Home >> Tag Archives: Proficiency testing (see also CAP programs/products/services) —

Tag Archives: Proficiency testing (see also CAP programs/products/services) —

DIY or Survey? Identifying interfering substances

October 2017—The interfering substance: Whether it’s in-laws on your doorstep or lipemia in your specimen, it has to be addressed. Ask Michelle K. Zimmerman, MD. These days, Dr. Zimmerman uses the CAP Interfering Substance Survey to detect the presence of hemolysis, lipemia, and icterus in clinical chemistry samples at Indiana University School of Medicine, where she is an assistant professor of pathology and laboratory medicine. But before her laboratory started using the Survey, how did it handle those interferences?

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Glucose PT criteria reset stirs standards debate

June 2016—It may not be an exact science, but resetting standards is a long-established means of improving quality of testing, and it can also be a way of adapting to improvements in quality that have already been realized. In the case of the CAP’s recent tightening of proficiency testing criteria for hospital glucose testing, both purposes are at work.

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3 new NGS Surveys on CAP 2016 PT launchpad

November 2015—More than two years ago, when the CAP decided to move forward with proficiency testing for next-generation sequencing, the decision point was modest. “We estimated that about 35 labs would subscribe, based on survey information, and that was sufficient for us to move forward,” says Karl V. Voelkerding, MD, chair of the CAP Next-Generation Sequencing project team.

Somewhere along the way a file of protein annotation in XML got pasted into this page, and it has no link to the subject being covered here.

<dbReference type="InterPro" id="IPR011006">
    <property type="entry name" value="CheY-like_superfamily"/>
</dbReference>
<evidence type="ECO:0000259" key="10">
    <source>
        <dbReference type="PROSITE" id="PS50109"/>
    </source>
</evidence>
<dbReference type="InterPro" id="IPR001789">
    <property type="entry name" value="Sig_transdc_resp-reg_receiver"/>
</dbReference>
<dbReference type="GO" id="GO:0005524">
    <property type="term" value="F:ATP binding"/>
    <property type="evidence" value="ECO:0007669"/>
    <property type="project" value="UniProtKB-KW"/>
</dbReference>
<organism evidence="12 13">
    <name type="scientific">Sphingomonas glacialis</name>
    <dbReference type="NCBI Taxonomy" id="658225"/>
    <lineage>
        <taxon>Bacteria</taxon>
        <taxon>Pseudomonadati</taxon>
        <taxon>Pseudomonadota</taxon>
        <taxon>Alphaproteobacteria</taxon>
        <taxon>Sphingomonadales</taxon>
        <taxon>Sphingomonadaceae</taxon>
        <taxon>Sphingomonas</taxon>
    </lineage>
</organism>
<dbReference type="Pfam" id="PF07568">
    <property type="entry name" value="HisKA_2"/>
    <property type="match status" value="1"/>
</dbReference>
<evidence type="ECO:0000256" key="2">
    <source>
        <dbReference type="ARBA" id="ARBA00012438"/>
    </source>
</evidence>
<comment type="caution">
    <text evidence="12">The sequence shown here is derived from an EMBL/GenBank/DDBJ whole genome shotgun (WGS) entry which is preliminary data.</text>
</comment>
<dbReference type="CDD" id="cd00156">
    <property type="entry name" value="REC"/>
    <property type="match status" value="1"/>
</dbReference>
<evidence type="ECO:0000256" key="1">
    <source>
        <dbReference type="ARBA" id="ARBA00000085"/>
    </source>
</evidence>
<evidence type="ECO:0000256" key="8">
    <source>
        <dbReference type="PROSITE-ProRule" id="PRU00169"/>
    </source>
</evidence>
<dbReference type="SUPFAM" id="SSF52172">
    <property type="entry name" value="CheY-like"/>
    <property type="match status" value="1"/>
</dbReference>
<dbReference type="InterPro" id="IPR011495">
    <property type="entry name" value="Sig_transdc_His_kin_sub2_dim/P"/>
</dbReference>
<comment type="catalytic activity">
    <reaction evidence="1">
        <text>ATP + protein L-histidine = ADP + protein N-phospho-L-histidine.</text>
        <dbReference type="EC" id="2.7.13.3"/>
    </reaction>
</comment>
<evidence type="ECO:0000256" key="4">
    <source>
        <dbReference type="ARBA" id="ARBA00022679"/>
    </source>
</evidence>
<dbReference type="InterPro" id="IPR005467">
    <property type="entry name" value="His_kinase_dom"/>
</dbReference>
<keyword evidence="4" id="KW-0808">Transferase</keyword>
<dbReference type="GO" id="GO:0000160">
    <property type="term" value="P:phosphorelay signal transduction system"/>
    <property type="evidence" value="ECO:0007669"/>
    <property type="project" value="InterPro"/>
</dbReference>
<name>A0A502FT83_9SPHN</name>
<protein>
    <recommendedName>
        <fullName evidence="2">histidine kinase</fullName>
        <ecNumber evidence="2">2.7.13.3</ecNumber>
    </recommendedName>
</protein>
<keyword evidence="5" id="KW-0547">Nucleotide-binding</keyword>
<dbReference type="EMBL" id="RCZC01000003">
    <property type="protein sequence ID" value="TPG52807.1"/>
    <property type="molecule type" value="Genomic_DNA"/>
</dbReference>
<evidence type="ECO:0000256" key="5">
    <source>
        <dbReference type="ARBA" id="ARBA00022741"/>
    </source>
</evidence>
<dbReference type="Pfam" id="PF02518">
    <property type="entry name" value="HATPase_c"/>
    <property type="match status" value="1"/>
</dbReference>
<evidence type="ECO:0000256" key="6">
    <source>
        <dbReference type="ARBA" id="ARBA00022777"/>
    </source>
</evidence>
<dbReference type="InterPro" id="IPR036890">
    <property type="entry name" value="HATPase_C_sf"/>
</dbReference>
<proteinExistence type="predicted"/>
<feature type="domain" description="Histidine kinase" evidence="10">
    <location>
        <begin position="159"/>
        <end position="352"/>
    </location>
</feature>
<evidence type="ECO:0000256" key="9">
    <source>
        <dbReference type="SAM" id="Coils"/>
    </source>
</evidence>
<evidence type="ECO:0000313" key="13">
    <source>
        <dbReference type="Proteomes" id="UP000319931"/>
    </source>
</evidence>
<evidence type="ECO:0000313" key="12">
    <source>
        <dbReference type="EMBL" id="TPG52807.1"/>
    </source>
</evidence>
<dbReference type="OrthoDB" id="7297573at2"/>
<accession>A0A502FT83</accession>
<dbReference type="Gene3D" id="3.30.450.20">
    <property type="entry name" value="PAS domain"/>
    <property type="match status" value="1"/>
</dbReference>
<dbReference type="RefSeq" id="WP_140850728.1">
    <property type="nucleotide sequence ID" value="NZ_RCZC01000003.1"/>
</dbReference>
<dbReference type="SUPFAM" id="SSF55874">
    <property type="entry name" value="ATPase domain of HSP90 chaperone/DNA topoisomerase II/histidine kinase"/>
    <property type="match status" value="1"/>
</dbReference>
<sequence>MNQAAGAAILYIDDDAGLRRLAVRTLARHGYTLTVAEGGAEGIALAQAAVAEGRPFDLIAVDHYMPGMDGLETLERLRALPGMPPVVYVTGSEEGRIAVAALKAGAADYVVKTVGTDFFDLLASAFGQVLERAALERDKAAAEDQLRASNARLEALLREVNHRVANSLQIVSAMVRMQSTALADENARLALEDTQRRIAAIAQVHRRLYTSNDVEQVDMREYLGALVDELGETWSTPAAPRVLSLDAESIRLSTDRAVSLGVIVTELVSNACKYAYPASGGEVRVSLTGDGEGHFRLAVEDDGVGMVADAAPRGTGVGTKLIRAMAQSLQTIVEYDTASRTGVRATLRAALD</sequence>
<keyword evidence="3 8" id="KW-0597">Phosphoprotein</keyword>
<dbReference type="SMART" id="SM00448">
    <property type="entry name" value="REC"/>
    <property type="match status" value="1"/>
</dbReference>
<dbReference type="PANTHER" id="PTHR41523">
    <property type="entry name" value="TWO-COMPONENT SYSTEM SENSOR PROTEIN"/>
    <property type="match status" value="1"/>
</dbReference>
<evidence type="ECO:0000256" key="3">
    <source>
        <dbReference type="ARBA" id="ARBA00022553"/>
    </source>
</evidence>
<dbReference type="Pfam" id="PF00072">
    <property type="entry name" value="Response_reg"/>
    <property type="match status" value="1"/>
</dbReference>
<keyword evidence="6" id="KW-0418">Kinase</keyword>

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NY cuts labs loose from requirement to use state’s PT

October 2015—With the New Year approaching, many laboratories that test New York state specimens can look forward to breathing a sigh of relief. Regulatory relief, that is. Thanks to a policy change by the state’s Clinical Laboratory Evaluation Program (CLEP), beginning Jan. 1, 2016, laboratories will still have to be inspected by the state, but can fill New York’s proficiency requirement with the proficiency tests of any organization to which the CMS has granted deemed status under CLIA.

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PT referral rules bring regulatory relief for labs

July 2014—Laboratories now may be saved from draconian penalties, such as loss of a CLIA license and probation periods, for mistakenly sending proficiency test specimens to another facility. Under new rules published by the Centers for Medicare and Medicaid Services, laboratories have the regulatory relief the CAP advocated during the past decade. The CMS will still severely punish those attempting to cheat on proficiency testing, but laboratories that unknowingly or unintentionally refer PT specimens will face alternative sanctions, according to the regulations.

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